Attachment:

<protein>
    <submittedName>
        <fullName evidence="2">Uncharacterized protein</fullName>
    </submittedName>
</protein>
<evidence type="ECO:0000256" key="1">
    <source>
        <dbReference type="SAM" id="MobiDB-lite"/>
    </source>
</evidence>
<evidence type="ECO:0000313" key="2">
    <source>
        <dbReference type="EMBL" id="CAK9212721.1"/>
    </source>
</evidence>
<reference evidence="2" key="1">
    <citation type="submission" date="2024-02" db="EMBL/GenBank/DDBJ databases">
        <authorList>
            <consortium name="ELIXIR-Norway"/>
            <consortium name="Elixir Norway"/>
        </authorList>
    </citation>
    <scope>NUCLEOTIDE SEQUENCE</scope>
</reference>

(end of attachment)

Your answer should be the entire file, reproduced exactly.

<protein>
    <submittedName>
        <fullName evidence="2">Uncharacterized protein</fullName>
    </submittedName>
</protein>
<evidence type="ECO:0000256" key="1">
    <source>
        <dbReference type="SAM" id="MobiDB-lite"/>
    </source>
</evidence>
<evidence type="ECO:0000313" key="2">
    <source>
        <dbReference type="EMBL" id="CAK9212721.1"/>
    </source>
</evidence>
<reference evidence="2" key="1">
    <citation type="submission" date="2024-02" db="EMBL/GenBank/DDBJ databases">
        <authorList>
            <consortium name="ELIXIR-Norway"/>
            <consortium name="Elixir Norway"/>
        </authorList>
    </citation>
    <scope>NUCLEOTIDE SEQUENCE</scope>
</reference>